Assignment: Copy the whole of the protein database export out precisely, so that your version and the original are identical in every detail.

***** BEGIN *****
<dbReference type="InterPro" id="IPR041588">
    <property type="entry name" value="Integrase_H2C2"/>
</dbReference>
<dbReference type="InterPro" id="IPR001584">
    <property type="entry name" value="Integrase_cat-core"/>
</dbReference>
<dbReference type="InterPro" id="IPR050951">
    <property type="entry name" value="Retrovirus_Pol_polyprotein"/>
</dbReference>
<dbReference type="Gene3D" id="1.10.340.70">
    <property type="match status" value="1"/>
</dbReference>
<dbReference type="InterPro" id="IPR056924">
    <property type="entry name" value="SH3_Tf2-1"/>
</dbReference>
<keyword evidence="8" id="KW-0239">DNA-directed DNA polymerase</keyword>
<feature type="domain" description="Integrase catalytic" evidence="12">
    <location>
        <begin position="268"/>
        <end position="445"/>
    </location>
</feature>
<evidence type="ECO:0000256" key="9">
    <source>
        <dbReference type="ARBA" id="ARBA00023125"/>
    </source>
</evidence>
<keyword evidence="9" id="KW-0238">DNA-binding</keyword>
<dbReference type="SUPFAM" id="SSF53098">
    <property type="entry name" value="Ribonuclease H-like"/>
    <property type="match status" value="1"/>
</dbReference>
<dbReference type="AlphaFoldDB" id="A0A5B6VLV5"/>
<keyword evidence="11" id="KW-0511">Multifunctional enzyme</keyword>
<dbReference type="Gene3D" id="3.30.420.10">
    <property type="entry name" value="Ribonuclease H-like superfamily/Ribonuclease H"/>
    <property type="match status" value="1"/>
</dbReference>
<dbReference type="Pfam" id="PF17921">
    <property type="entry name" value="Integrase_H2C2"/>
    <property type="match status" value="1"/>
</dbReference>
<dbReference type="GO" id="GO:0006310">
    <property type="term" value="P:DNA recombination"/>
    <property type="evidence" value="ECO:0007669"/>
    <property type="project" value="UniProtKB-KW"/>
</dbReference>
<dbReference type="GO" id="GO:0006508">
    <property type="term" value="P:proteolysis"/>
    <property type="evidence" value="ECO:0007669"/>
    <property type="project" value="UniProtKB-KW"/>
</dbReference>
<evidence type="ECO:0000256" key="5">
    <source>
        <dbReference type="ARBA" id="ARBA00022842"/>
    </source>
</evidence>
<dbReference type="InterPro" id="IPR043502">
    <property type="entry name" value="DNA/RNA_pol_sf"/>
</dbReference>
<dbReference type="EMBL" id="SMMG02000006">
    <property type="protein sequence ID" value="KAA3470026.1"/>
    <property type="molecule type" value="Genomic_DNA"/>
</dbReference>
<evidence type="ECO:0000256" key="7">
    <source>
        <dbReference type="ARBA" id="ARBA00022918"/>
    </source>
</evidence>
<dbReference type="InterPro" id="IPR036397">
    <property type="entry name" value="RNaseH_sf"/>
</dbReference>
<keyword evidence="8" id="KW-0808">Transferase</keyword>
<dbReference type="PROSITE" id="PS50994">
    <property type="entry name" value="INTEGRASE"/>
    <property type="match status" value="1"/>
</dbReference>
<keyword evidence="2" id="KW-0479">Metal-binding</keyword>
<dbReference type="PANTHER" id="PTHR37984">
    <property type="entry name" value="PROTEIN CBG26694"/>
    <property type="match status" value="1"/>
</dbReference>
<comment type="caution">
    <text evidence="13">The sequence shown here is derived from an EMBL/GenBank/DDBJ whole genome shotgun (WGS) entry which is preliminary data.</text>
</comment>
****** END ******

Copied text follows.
<dbReference type="InterPro" id="IPR041588">
    <property type="entry name" value="Integrase_H2C2"/>
</dbReference>
<dbReference type="InterPro" id="IPR001584">
    <property type="entry name" value="Integrase_cat-core"/>
</dbReference>
<dbReference type="InterPro" id="IPR050951">
    <property type="entry name" value="Retrovirus_Pol_polyprotein"/>
</dbReference>
<dbReference type="Gene3D" id="1.10.340.70">
    <property type="match status" value="1"/>
</dbReference>
<dbReference type="InterPro" id="IPR056924">
    <property type="entry name" value="SH3_Tf2-1"/>
</dbReference>
<keyword evidence="8" id="KW-0239">DNA-directed DNA polymerase</keyword>
<feature type="domain" description="Integrase catalytic" evidence="12">
    <location>
        <begin position="268"/>
        <end position="445"/>
    </location>
</feature>
<evidence type="ECO:0000256" key="9">
    <source>
        <dbReference type="ARBA" id="ARBA00023125"/>
    </source>
</evidence>
<keyword evidence="9" id="KW-0238">DNA-binding</keyword>
<dbReference type="SUPFAM" id="SSF53098">
    <property type="entry name" value="Ribonuclease H-like"/>
    <property type="match status" value="1"/>
</dbReference>
<dbReference type="AlphaFoldDB" id="A0A5B6VLV5"/>
<keyword evidence="11" id="KW-0511">Multifunctional enzyme</keyword>
<dbReference type="Gene3D" id="3.30.420.10">
    <property type="entry name" value="Ribonuclease H-like superfamily/Ribonuclease H"/>
    <property type="match status" value="1"/>
</dbReference>
<dbReference type="Pfam" id="PF17921">
    <property type="entry name" value="Integrase_H2C2"/>
    <property type="match status" value="1"/>
</dbReference>
<dbReference type="GO" id="GO:0006310">
    <property type="term" value="P:DNA recombination"/>
    <property type="evidence" value="ECO:0007669"/>
    <property type="project" value="UniProtKB-KW"/>
</dbReference>
<dbReference type="GO" id="GO:0006508">
    <property type="term" value="P:proteolysis"/>
    <property type="evidence" value="ECO:0007669"/>
    <property type="project" value="UniProtKB-KW"/>
</dbReference>
<evidence type="ECO:0000256" key="5">
    <source>
        <dbReference type="ARBA" id="ARBA00022842"/>
    </source>
</evidence>
<dbReference type="InterPro" id="IPR043502">
    <property type="entry name" value="DNA/RNA_pol_sf"/>
</dbReference>
<dbReference type="EMBL" id="SMMG02000006">
    <property type="protein sequence ID" value="KAA3470026.1"/>
    <property type="molecule type" value="Genomic_DNA"/>
</dbReference>
<evidence type="ECO:0000256" key="7">
    <source>
        <dbReference type="ARBA" id="ARBA00022918"/>
    </source>
</evidence>
<dbReference type="InterPro" id="IPR036397">
    <property type="entry name" value="RNaseH_sf"/>
</dbReference>
<keyword evidence="8" id="KW-0808">Transferase</keyword>
<dbReference type="PROSITE" id="PS50994">
    <property type="entry name" value="INTEGRASE"/>
    <property type="match status" value="1"/>
</dbReference>
<keyword evidence="2" id="KW-0479">Metal-binding</keyword>
<dbReference type="PANTHER" id="PTHR37984">
    <property type="entry name" value="PROTEIN CBG26694"/>
    <property type="match status" value="1"/>
</dbReference>
<comment type="caution">
    <text evidence="13">The sequence shown here is derived from an EMBL/GenBank/DDBJ whole genome shotgun (WGS) entry which is preliminary data.</text>
</comment>